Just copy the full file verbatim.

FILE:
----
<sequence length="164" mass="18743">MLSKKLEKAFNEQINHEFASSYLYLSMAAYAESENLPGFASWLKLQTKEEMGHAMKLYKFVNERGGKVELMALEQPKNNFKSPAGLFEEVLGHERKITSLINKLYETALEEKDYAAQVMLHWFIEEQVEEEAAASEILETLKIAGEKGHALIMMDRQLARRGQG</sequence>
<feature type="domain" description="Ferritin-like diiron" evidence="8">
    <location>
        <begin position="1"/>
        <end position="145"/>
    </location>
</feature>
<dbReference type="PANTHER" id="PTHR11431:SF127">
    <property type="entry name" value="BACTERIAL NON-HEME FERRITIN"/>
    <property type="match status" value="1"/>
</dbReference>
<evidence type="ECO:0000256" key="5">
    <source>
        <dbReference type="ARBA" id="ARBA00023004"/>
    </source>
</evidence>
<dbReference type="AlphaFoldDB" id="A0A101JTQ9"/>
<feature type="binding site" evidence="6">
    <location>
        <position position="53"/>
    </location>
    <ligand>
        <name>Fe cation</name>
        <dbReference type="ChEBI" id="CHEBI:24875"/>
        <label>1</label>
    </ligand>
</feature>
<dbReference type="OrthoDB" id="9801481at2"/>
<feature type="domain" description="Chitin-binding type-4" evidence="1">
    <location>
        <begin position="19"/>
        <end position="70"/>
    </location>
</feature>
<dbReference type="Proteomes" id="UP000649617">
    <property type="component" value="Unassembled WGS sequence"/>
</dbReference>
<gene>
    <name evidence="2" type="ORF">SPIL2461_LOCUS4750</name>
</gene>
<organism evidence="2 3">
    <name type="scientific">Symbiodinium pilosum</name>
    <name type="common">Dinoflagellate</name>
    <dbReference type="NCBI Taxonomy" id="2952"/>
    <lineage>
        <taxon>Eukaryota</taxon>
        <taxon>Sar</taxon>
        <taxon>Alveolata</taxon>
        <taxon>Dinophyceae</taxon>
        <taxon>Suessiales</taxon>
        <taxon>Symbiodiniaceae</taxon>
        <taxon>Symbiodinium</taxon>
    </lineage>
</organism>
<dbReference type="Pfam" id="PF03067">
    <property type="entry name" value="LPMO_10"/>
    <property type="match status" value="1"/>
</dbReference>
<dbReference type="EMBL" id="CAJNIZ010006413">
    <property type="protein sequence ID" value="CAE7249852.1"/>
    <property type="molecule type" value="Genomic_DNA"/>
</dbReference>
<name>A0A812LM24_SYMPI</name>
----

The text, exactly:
<sequence length="164" mass="18743">MLSKKLEKAFNEQINHEFASSYLYLSMAAYAESENLPGFASWLKLQTKEEMGHAMKLYKFVNERGGKVELMALEQPKNNFKSPAGLFEEVLGHERKITSLINKLYETALEEKDYAAQVMLHWFIEEQVEEEAAASEILETLKIAGEKGHALIMMDRQLARRGQG</sequence>
<feature type="domain" description="Ferritin-like diiron" evidence="8">
    <location>
        <begin position="1"/>
        <end position="145"/>
    </location>
</feature>
<dbReference type="PANTHER" id="PTHR11431:SF127">
    <property type="entry name" value="BACTERIAL NON-HEME FERRITIN"/>
    <property type="match status" value="1"/>
</dbReference>
<evidence type="ECO:0000256" key="5">
    <source>
        <dbReference type="ARBA" id="ARBA00023004"/>
    </source>
</evidence>
<dbReference type="AlphaFoldDB" id="A0A101JTQ9"/>
<feature type="binding site" evidence="6">
    <location>
        <position position="53"/>
    </location>
    <ligand>
        <name>Fe cation</name>
        <dbReference type="ChEBI" id="CHEBI:24875"/>
        <label>1</label>
    </ligand>
</feature>
<dbReference type="OrthoDB" id="9801481at2"/>
<feature type="domain" description="Chitin-binding type-4" evidence="1">
    <location>
        <begin position="19"/>
        <end position="70"/>
    </location>
</feature>
<dbReference type="Proteomes" id="UP000649617">
    <property type="component" value="Unassembled WGS sequence"/>
</dbReference>
<gene>
    <name evidence="2" type="ORF">SPIL2461_LOCUS4750</name>
</gene>
<organism evidence="2 3">
    <name type="scientific">Symbiodinium pilosum</name>
    <name type="common">Dinoflagellate</name>
    <dbReference type="NCBI Taxonomy" id="2952"/>
    <lineage>
        <taxon>Eukaryota</taxon>
        <taxon>Sar</taxon>
        <taxon>Alveolata</taxon>
        <taxon>Dinophyceae</taxon>
        <taxon>Suessiales</taxon>
        <taxon>Symbiodiniaceae</taxon>
        <taxon>Symbiodinium</taxon>
    </lineage>
</organism>
<dbReference type="Pfam" id="PF03067">
    <property type="entry name" value="LPMO_10"/>
    <property type="match status" value="1"/>
</dbReference>
<dbReference type="EMBL" id="CAJNIZ010006413">
    <property type="protein sequence ID" value="CAE7249852.1"/>
    <property type="molecule type" value="Genomic_DNA"/>
</dbReference>
<name>A0A812LM24_SYMPI</name>